Snot also had a penchant for fun and fast punk songs, a description which can easily be applied to "Until Next Time" (which was written by Lynn himself) and "Funeral Flights." However, three tracks have almost no resemblance to anything else by Snot and one of these was probably written to accomodate the guest singer - "Forever,""Divided," and "Catch a Spirit." The first song actually does have some telltale Snot lead towards the end, so my money is either on the bubblegum-sweet "Divided" or the tribal "Catch a Spirit." They're just too tailored to their respective guest singers. Both are good songs, especially "Divided", although not standouts on the album.

It is clear that Snot's second album was going to be amazing, and it is more than a little frustrating that we will never get it or any other future output from this band. Having not known Lynn personally, I'm not going to pretend I feel the pain these people felt from his passing, but it did make me pretty sad - this effort affected me strongly when it came out and I think I have more appreciation for their personal loss through it.

It is a bit depressing to sit through this record once you know the lyrics, especially if you make it all the way to "Sad Air," but I recommend it strongly - musically it is an accomplishment and even if you don't care for one or more of the guest artists, there's a high likelihood you'll find at least a few songs on it that you like. It is a MUST for fans of the band, who where left wanting more after Get Some.
9 internautes sur 9 ont trouvé ce commentaire utile 
Lamenting the loss of a metal hero 10 novembre 2000
Par Good ol Days - Publié sur Amazon.com
Format: CD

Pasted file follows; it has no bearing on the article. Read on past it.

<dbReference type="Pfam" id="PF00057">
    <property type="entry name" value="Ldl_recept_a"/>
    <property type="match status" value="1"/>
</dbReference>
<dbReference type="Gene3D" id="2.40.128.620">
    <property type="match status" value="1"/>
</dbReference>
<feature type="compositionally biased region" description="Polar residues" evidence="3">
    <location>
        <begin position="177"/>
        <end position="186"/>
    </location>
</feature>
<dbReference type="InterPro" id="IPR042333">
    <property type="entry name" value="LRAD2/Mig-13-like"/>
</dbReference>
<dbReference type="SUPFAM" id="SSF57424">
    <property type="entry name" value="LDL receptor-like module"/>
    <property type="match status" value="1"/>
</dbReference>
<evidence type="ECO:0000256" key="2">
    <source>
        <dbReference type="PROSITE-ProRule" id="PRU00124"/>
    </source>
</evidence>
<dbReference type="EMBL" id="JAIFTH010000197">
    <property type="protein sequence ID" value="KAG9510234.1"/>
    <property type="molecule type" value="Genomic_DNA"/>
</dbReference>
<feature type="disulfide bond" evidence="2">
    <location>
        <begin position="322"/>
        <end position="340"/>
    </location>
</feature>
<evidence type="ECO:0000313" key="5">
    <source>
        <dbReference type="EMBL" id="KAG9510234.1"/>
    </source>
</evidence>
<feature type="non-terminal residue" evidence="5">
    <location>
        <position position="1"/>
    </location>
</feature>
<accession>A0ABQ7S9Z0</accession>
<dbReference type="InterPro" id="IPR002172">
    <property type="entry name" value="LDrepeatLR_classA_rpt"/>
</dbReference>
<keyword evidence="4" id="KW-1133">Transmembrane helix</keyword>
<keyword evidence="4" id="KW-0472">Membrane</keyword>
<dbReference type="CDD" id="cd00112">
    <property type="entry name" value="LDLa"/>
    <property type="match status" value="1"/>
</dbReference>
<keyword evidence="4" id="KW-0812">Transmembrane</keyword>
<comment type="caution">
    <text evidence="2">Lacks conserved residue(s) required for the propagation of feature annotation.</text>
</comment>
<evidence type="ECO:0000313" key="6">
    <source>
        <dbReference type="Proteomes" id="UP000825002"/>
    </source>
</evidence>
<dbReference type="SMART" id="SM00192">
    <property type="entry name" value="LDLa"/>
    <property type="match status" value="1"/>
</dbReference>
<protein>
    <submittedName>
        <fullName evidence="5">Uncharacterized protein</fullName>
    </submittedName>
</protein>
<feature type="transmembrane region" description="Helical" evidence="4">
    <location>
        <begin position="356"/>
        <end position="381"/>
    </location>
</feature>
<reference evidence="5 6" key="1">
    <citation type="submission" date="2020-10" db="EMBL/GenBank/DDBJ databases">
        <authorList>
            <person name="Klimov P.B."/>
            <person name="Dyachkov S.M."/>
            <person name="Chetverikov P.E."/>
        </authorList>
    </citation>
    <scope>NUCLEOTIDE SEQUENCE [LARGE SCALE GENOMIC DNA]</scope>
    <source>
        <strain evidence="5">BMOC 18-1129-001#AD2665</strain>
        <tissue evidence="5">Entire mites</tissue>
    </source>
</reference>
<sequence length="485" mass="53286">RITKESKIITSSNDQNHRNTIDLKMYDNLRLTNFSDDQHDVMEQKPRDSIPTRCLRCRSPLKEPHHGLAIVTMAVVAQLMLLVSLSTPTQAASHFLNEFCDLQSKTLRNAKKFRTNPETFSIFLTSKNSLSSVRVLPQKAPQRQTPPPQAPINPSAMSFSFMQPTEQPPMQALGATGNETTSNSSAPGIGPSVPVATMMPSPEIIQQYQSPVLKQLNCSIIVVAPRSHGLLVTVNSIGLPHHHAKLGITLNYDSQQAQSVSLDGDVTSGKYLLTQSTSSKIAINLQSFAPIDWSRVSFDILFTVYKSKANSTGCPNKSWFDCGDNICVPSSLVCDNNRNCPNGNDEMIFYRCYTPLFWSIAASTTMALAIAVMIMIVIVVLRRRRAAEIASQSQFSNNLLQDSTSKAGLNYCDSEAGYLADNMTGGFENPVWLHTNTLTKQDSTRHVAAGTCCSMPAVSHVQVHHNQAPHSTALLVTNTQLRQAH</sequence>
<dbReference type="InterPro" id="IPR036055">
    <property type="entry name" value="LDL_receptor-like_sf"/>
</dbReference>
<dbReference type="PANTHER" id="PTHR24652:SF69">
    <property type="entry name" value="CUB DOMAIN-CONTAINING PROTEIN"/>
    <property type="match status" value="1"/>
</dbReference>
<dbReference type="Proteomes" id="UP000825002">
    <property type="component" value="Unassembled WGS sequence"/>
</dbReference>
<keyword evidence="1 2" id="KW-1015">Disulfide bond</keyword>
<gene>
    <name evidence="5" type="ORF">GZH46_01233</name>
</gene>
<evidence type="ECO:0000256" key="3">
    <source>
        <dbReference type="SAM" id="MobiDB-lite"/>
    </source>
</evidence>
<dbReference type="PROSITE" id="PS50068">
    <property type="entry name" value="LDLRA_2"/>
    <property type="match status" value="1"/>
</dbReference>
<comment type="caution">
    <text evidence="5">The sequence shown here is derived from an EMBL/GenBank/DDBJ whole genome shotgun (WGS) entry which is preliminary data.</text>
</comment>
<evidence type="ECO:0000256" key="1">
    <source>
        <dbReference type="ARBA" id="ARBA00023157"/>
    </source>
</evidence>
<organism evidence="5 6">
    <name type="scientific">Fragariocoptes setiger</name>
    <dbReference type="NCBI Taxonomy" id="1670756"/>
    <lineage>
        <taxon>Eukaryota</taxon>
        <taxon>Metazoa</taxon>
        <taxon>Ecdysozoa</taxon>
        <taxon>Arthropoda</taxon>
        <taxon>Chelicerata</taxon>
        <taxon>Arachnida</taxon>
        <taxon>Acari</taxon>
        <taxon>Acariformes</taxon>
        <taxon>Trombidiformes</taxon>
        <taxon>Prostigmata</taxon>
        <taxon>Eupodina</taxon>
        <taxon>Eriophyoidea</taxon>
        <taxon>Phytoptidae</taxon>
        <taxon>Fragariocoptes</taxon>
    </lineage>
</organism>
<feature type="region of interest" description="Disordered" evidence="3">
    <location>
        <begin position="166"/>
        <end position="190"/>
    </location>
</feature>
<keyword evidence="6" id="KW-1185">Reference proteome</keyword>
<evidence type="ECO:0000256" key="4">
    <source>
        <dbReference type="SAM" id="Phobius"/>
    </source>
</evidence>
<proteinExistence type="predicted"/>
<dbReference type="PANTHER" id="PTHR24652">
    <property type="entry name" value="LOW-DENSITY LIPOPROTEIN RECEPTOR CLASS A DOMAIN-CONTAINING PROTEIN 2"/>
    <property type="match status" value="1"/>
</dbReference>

This is truely a tear jerker of an album for fans of Lynn Strait. I found myself brushing away tears or smiling at certain moments of songs that recount the exploits of the metal outfit Snot. Snots lead singer and his beloved dog Dobbs were killed in a multiple car pileup on a California interstate. The album is almost entirely a roaring metal masterwork but there are moments such as "Angels Son", a haunting ballad-esque song performed by the remaining members of Snot and several members of Sevendust. Lajons(Sevendusts lead singer) vocal and lyrical talents are a force to be reckoned with. The video is even more touching with his mother, his girlfriend, and members of bands who once toured with Lynn Strait coming together. Bradon Boyd of Incubus puts in his two bits as well with "Divided(an arguement for the soul)" a more aggressive song that mourns Lynns passing. The most compelling tracks come from Serj Tankian(System of a Down) "Starlit Eyes" and John Davis(Korn) "Take it Back" who seemed to have befriended Lynn on a personal level, and sang of his exploits and his lust for life. One of the most haunting and powerfull tracks however is performed by Snot as a whole, before Lynns passing. The song is titled "Absent" first appearing on the Strangeland soundtrack(the best version of the song, it starts with a gut wrenching scream from Lynn before diving into the song.) The Strangeland soundtrack has most of the artists on this tribute cd as well. It is a must have for fans of the metal genre as a whole. Take a look at it on Amazons search engine. Other artists who contribute to the tribute album include Mark Mcgrath of SugarRay, Dez of Coal Chamber, Corey of Slipknot, M.C.U.D of Hed(PE), Max Cavalera of Soul Fly and Fred Durst of LimpBizkit fame. If You enjoyed Snot or even just one of the bands who took part of this project then it is worth at least a listen, and likely your money, as it will be given to a charity in his memory. Long live the Spirit of James Lynn Strait and Dobbs.